An idea developed in Migori, Kenya, the platform aims to allow community health workers in villages and underserved neighborhoods to connect with doctors who generally practice in larger cities. One innovative aspect of mThrive is that it will allow community health workers to videotape a baby and share the video with doctors. It will also provide parents with educational messages and reminders about their child’s health, and ask diagnostic questions to see if follow-up care is required.

Although it is not operational yet, Otieno hopes to get funding to expand the mThrive project. She said the key is to track babies beyond 28 days, when they typically leave a doctor’s care but before some complications become noticeable. She would like to monitor the babies' progress for a year at first, and eventually for five years.

Another innovative maternal-health solution is Jhpiego, a non-profit health organization affiliated with Johns Hopkins University of Baltimore, Maryland. Espilidon Tumukurate, a senior technical adviser based in Uganda, said the group is devising a screening tool to combat maternal sepsis, the third main cause of maternal mortality.

Maternal mortality in Uganda is stubbornly higher than in many other developing nations: during 100,000 births, about 343 mothers die. That rate has dropped in recent years, but Tumukurate says it is "one of the major problems, and we haven’t attained Millennium Development Goals, so there is ... urgency.”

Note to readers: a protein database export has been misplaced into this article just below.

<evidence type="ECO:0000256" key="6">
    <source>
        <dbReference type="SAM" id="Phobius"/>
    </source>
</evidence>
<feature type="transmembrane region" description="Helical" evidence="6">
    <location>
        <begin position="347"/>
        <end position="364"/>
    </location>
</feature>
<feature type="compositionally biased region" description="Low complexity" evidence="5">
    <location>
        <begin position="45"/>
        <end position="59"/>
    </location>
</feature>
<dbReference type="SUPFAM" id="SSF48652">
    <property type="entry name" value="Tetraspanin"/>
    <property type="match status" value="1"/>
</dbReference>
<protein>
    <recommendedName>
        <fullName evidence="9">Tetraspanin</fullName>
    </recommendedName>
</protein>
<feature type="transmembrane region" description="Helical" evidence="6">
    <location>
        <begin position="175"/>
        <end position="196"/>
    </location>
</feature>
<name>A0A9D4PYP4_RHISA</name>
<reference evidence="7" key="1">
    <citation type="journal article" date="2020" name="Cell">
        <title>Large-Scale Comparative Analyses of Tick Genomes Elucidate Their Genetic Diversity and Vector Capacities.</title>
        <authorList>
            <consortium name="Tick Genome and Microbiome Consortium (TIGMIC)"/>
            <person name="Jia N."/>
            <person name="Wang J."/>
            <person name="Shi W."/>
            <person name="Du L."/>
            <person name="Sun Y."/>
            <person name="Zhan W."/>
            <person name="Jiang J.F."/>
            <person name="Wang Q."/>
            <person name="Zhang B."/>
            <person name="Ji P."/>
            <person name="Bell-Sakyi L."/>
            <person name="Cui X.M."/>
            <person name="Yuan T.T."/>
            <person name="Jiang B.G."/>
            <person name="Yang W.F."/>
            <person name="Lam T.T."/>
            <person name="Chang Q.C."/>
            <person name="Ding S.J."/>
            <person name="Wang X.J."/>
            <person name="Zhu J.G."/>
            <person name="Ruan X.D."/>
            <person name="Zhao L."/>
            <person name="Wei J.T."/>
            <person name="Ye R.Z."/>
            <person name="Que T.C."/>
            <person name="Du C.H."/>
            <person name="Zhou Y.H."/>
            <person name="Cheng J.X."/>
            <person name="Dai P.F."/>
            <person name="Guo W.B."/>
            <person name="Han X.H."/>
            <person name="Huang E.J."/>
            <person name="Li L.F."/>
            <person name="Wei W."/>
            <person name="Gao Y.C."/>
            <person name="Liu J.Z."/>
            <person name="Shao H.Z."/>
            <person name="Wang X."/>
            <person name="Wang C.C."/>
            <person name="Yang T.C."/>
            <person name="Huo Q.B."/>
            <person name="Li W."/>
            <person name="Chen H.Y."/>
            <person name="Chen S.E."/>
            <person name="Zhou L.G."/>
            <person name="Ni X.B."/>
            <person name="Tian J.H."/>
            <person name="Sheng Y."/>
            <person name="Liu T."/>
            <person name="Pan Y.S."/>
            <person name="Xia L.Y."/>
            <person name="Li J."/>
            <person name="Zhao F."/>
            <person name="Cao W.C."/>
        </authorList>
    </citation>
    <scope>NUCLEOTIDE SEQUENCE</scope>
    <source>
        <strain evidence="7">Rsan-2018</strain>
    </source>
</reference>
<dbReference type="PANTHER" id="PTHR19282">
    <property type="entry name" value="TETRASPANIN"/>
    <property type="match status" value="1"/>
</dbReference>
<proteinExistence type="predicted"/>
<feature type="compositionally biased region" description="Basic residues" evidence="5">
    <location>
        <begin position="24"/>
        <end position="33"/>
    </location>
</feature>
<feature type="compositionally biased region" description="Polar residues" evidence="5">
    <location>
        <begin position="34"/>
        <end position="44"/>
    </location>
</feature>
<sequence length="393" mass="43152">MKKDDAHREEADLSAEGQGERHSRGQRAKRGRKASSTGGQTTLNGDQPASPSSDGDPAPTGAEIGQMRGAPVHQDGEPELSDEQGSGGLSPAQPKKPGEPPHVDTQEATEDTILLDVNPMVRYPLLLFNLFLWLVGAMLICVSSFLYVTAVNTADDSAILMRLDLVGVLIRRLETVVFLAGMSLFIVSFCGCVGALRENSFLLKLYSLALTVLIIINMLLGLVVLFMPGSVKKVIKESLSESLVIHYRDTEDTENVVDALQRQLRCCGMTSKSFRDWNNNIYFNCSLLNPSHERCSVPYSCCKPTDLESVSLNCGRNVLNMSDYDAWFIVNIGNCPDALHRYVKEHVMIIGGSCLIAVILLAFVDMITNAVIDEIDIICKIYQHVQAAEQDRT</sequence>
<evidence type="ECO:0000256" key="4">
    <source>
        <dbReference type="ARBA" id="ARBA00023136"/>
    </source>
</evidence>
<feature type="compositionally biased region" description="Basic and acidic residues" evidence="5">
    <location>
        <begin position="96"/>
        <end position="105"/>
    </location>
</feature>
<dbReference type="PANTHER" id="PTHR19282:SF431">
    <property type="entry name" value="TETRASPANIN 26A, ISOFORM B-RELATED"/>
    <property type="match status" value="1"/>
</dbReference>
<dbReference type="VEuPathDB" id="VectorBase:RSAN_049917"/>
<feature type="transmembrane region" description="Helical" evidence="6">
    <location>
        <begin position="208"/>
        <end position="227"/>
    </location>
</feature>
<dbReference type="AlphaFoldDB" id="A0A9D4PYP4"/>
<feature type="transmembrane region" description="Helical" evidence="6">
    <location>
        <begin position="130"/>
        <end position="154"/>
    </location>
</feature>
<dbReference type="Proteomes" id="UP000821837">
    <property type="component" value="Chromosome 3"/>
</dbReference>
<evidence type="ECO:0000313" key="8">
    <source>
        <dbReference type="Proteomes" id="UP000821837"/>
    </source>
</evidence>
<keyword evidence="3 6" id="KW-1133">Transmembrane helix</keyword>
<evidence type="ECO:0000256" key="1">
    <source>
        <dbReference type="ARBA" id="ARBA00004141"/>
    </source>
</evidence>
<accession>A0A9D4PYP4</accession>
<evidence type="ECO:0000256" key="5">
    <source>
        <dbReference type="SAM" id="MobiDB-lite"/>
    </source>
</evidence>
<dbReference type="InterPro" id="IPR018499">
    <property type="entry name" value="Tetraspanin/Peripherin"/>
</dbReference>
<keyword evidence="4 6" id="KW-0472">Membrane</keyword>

Jhpiego developed a simple, cost-effective solution so health-care workers can detect which mothers are likely to develop sepsis and give them targeted treatment to prevent infection. Tumukurate said it amounts to a checklist that asks simple questions, such as how long the mother was in labor, whether there was a membrane rupture and whether the mother experienced fever.

“To ask all of these would give us kind of a red flag to show that this woman should be kept longer in the hospital and provided appropriate treatment,” he said. “We feel this tool would help us to be able to tailor our treatment to clients who need it, rather than currently the tendency of indiscriminate use of antibiotics that sometimes are given to people who don’t need them, or those people who need them but don’t get antibiotics appropriate to the risk they are exposed to.”

Aminu Gamawa of the Development Research and Proje